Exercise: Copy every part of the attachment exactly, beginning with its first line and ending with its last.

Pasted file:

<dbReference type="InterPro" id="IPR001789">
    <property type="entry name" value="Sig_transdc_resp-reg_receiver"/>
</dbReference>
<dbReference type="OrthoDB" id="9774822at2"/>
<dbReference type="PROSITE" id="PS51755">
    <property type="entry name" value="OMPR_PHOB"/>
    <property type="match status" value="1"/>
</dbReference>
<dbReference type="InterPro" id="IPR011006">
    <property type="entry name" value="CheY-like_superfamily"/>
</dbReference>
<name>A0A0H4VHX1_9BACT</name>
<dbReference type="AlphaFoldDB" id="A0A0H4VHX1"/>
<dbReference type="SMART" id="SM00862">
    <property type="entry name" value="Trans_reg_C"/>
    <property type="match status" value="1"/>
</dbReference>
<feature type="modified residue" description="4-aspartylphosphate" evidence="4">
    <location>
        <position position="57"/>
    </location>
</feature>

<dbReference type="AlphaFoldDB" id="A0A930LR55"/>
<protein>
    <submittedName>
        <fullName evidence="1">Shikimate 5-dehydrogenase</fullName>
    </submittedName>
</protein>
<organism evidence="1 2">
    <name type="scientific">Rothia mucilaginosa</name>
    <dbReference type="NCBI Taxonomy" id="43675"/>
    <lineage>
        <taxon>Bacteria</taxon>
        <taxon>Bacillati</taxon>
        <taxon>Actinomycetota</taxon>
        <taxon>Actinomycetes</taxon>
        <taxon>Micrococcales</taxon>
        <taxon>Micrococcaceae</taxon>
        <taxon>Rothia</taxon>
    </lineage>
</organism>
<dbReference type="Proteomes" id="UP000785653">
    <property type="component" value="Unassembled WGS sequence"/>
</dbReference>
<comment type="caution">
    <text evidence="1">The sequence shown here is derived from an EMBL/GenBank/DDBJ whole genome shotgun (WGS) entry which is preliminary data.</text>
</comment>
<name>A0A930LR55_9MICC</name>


<dbReference type="InterPro" id="IPR001789">
    <property type="entry name" value="Sig_transdc_resp-reg_receiver"/>
</dbReference>
<dbReference type="OrthoDB" id="9774822at2"/>
<dbReference type="PROSITE" id="PS51755">
    <property type="entry name" value="OMPR_PHOB"/>
    <property type="match status" value="1"/>
</dbReference>
<dbReference type="InterPro" id="IPR011006">
    <property type="entry name" value="CheY-like_superfamily"/>
</dbReference>
<name>A0A0H4VHX1_9BACT</name>
<dbReference type="AlphaFoldDB" id="A0A0H4VHX1"/>
<dbReference type="SMART" id="SM00862">
    <property type="entry name" value="Trans_reg_C"/>
    <property type="match status" value="1"/>
</dbReference>
<feature type="modified residue" description="4-aspartylphosphate" evidence="4">
    <location>
        <position position="57"/>
    </location>
</feature>

<dbReference type="AlphaFoldDB" id="A0A930LR55"/>
<protein>
    <submittedName>
        <fullName evidence="1">Shikimate 5-dehydrogenase</fullName>
    </submittedName>
</protein>
<organism evidence="1 2">
    <name type="scientific">Rothia mucilaginosa</name>
    <dbReference type="NCBI Taxonomy" id="43675"/>
    <lineage>
        <taxon>Bacteria</taxon>
        <taxon>Bacillati</taxon>
        <taxon>Actinomycetota</taxon>
        <taxon>Actinomycetes</taxon>
        <taxon>Micrococcales</taxon>
        <taxon>Micrococcaceae</taxon>
        <taxon>Rothia</taxon>
    </lineage>
</organism>
<dbReference type="Proteomes" id="UP000785653">
    <property type="component" value="Unassembled WGS sequence"/>
</dbReference>
<comment type="caution">
    <text evidence="1">The sequence shown here is derived from an EMBL/GenBank/DDBJ whole genome shotgun (WGS) entry which is preliminary data.</text>
</comment>
<name>A0A930LR55_9MICC</name>